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This Corruptible Temple 
by Amy Hassinger

When I was a girl, I had a habit of sucking in my stomach so that it formed a concave bowl beneath my ribs. Then I’d press it against a countertop, trying to hold it in place that way. My body then was an assemblage of parts, some of them fetching, most of them faulty. My hair was thin and flat; in the winter it clung to my head like a helmet. I liked my cheekbones and eyes, but the light mustache above my upper lip mortified me. My breasts were embarrassing in a leotard, which I wore a few times weekly. My butt and thighs were too big, and my calves too muscular. I dieted constantly, cheated constantly, and made a sport of sizing up other girls’ bodies, evaluating where I stood in comparison.

My liberal Protestant religion -- Congregationalism, to be specific -- told me I should honor my body as a temple of the Holy Spirit. I liked this idea, and in my more pious moments, tried to keep it in mind when I felt tempted by another cookie or, later, a beer or a toke. But my will almost always failed me. There was too much pleasure to be found in crunching through an entire bag of sour cream and onion potato chips, in drinking Rolling Rocks until I was giddy. And then came the inevitable cycle of guilt and remorse.

Every morning, I’d conduct my own self-flagellation ritual. I’d wake up feeling vaguely guilty, and as I showered, I’d riffle through my memory of the previous day, trying to pinpoint what I’d done wrong. When I lit on the offending memory -- cheating on my diet, getting stoned after vowing not to -- I’d berate myself until I felt like the low-down, no-good sinner that I was. Once again, I’d failed to honor the temple of my body, and had thereby failed God. It was only when I’d held my sin to the morning light like a squirming parasite extracted from my intestine that the anxiety would fall away. I’d make another resolution, and this one I’d be sure to keep.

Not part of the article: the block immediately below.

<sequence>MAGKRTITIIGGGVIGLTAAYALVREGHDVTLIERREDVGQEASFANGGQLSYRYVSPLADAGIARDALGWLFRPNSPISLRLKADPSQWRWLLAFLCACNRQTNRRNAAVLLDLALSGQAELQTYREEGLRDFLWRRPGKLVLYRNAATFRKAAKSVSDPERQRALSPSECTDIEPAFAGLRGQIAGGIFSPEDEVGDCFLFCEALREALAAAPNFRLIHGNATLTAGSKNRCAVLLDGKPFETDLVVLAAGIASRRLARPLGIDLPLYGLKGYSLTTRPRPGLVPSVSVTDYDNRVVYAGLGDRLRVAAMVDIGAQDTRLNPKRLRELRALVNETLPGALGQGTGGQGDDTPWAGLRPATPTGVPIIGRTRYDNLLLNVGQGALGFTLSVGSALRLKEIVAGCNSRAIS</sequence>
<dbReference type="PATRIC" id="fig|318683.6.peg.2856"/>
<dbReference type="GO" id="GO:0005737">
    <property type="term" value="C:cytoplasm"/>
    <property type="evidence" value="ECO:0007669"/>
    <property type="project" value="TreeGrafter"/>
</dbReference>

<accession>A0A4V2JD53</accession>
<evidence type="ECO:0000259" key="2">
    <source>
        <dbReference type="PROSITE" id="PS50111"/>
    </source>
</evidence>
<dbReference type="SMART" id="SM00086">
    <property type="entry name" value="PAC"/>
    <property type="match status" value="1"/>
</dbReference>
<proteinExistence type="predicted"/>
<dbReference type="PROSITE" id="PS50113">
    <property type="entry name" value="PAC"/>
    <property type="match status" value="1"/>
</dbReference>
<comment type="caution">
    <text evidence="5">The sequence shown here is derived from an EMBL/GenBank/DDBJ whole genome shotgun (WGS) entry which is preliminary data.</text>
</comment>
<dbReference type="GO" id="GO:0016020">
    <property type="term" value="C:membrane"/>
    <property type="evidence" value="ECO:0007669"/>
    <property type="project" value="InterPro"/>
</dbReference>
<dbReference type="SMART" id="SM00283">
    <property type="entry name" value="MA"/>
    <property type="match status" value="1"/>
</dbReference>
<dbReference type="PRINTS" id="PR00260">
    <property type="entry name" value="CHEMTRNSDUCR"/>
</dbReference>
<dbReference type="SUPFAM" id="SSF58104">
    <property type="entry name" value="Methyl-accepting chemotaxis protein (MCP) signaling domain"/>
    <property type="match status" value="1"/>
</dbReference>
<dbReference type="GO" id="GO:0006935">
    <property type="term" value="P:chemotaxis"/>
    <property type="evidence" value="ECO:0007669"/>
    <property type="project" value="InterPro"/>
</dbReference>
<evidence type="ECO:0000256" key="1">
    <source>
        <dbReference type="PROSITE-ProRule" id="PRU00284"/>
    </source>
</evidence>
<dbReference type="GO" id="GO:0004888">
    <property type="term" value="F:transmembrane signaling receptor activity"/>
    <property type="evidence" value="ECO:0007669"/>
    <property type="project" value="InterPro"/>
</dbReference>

My transgressions weren’t even so terrible. I was just your garden-variety mildly self-destructive teenager. I had plenty of friends who behaved far worse than I did: cutting class, getting high at school, dealing drugs, stealing. I was a goody-goody in comparison. Still, I couldn’t forgive myself. Guilt was my God, a tyrant who expected only Christ-like purity from me, and who waited, whip at the ready, for me to fail to achieve it.

Now I realize I can’t entirely blame my masochistic adolescent misbehavior on my religion. But I do think there’s something in the Christian worldview that encourages that cycle of confession and forgiveness, that upholds guilt as productive for the soul. I buy into the notion myself. I believe in the wisdom of the conscience, the ability of my wiser selves to let me know when I’ve screwed up. But when the cycle of sin and punishment, confession and forgiveness becomes addictive, then you’ve got yourself a problem.

Sin and punishment, body and spirit, God and Satan, heaven and hell: Christianity can seem like a bipolar religion. Either you’re saved or you’re a sinner; either you’ve accepted Jesus as your personal savior or you’re doomed to eternal damnation. Your spirit resides within the temple of your body, but your body is untrustworthy, concupiscently inclined. It’s this mode of thinking that’s led to such grand old Christian traditions as mortification of the flesh, as well as celibacy and its unlovely bedfellows, misogyny and homophobia.